One power Spirits of the Underworld might have is the ability to possess humans. This could be good or bad, depending on the degree of control and the motives of the spirit. I'm particularly considering it in the case of fettered spirits. Someone wearing the torc of a bound ghost might be able to draw on his strength and skill. Alternately, the medallion of an ancient sorcerer might hold his soul and take control of whoever puts it on so that the sorcerer could live again.

Some basic rules that bind all Spirits of the Underworld:

  • Light is bad for them. To some degree, they're bound by darkness.
  • The Land rejects them. Spirits of the Underworld have some sort of taint they spread. It could just be a chill in the air, or it could be that plants die, milk sours, and so on. The worst ones might spread plague just by existing.
  • Spirits of the Underworld exact some price on creatures of the Land. Ghosts will share their secrets, for a price. Revenants need revenge. Vampires drink blood. A Spirit of the Underworld can't just exist, although the price doesn't have to be particularly terrible. In one of the above examples, it's just that the holder of Kellenfang has to uphold the Bloodwulf legacy, or the sword will reject him and the spirits won't advise him or lend him their strength.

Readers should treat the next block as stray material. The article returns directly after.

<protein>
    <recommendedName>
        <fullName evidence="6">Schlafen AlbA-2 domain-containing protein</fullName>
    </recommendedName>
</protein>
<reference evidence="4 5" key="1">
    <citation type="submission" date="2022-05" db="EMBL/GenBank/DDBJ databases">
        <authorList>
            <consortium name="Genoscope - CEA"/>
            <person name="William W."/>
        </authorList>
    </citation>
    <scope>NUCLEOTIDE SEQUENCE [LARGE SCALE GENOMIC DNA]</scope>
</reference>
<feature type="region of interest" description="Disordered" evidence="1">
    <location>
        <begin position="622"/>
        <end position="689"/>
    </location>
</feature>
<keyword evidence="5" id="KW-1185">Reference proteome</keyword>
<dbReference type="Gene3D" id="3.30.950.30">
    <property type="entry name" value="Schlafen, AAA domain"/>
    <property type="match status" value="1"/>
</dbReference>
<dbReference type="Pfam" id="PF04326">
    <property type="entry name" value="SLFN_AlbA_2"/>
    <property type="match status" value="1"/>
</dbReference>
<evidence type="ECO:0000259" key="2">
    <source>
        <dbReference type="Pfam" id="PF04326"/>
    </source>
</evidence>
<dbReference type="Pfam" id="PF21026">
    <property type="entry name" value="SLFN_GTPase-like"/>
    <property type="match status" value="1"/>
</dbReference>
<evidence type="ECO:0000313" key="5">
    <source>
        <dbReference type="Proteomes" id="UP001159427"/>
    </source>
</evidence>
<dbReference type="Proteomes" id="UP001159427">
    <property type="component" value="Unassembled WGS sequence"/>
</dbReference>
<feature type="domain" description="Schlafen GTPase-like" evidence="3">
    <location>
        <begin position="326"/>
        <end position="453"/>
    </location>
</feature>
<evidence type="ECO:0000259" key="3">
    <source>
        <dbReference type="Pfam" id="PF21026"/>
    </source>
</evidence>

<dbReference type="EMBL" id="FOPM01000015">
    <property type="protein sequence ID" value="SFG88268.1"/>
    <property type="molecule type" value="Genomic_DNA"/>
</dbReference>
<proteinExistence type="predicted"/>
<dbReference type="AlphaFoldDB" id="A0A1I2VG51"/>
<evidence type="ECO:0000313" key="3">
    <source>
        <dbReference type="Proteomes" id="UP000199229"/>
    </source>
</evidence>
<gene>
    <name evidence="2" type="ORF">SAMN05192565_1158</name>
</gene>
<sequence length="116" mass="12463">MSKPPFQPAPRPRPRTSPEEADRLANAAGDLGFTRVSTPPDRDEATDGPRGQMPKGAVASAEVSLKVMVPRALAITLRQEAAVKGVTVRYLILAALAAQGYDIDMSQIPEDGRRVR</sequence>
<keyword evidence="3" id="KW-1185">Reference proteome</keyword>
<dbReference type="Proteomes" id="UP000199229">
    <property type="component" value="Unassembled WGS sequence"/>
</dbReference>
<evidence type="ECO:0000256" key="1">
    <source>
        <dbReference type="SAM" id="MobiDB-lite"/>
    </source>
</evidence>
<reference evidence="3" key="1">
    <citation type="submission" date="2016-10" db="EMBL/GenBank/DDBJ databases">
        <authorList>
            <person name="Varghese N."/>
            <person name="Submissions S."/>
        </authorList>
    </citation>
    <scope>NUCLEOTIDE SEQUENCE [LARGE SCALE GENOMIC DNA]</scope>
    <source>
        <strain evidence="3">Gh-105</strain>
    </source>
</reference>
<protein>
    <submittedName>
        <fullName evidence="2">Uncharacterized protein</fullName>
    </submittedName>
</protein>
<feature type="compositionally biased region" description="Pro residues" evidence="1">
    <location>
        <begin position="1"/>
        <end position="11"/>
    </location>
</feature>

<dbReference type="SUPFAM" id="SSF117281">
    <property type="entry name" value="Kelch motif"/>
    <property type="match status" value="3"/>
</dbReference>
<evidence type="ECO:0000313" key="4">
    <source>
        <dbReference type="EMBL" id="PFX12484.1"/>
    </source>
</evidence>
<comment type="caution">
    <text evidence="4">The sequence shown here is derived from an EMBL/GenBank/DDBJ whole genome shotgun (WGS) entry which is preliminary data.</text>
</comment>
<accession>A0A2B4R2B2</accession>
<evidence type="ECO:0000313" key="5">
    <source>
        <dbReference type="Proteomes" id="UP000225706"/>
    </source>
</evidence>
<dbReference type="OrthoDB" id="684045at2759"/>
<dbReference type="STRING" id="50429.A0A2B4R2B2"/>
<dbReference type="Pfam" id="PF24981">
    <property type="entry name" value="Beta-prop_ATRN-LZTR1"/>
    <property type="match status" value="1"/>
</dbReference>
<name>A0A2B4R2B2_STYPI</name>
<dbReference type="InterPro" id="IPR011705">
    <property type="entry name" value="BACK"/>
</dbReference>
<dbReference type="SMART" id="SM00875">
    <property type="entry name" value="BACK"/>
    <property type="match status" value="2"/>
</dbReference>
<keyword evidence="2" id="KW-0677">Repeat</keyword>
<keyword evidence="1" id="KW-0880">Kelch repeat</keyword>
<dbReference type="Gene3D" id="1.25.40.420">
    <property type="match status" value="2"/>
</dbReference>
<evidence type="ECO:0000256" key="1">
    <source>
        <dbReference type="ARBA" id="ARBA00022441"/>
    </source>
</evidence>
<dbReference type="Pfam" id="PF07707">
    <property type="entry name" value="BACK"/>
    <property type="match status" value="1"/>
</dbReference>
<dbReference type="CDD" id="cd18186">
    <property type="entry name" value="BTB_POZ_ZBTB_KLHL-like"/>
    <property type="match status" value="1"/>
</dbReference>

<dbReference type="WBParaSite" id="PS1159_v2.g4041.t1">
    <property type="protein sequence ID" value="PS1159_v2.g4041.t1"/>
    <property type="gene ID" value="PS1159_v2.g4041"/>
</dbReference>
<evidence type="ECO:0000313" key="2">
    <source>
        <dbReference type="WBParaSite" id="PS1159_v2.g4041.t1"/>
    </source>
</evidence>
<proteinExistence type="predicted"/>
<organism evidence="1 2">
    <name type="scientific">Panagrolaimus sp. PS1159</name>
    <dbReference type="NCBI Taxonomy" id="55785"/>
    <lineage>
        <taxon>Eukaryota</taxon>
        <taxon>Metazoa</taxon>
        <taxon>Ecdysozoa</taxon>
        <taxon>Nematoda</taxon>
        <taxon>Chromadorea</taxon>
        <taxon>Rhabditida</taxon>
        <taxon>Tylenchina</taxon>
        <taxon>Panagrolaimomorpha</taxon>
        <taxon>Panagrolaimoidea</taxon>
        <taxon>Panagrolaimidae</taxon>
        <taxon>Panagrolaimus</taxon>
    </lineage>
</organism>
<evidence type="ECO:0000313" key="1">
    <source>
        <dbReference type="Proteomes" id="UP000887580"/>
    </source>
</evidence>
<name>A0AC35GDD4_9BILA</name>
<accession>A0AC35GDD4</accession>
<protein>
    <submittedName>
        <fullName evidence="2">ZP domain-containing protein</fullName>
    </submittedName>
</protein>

Magic of the Land

The Lord is the Land. The Land is the Lord. This relationship is sacrosanct and unalterable. Once the Land recognizes a Lord, it takes its shape from his will and gives him power in proportion to his strength. The mechanisms of rulership vary, but they generally involve dealing with a powerful Spirit of the Land who dominates an area. If a Land doesn't have a powerful spirit, one will arise to challenge its new Lord soon enough. Then he must either defeat it or reach some kind of accommodation with it. The nature of this encounter will determine, to some degree, the Land's destiny under its Lord.
Qin-Zhang was a master of the sword and a poet and philosopher. He wandered the world, battling for causes he believed to be worthy and elegant, defeating bandits and kings alike. His legend was, if anything, a shadow of the truth of his deeds. But time flows like a river from the mountains of birth to the seas of death. Qin-Zhang knew that in time his blade would dull, as would his wits. He wished for a lasting testament to his life, and for a place to lay his head when he slept, and his bones when he died. The warrior and philosopher wanted a home and a wife. But what land could be equal to his brilliance, and what woman could be worthy of his seed?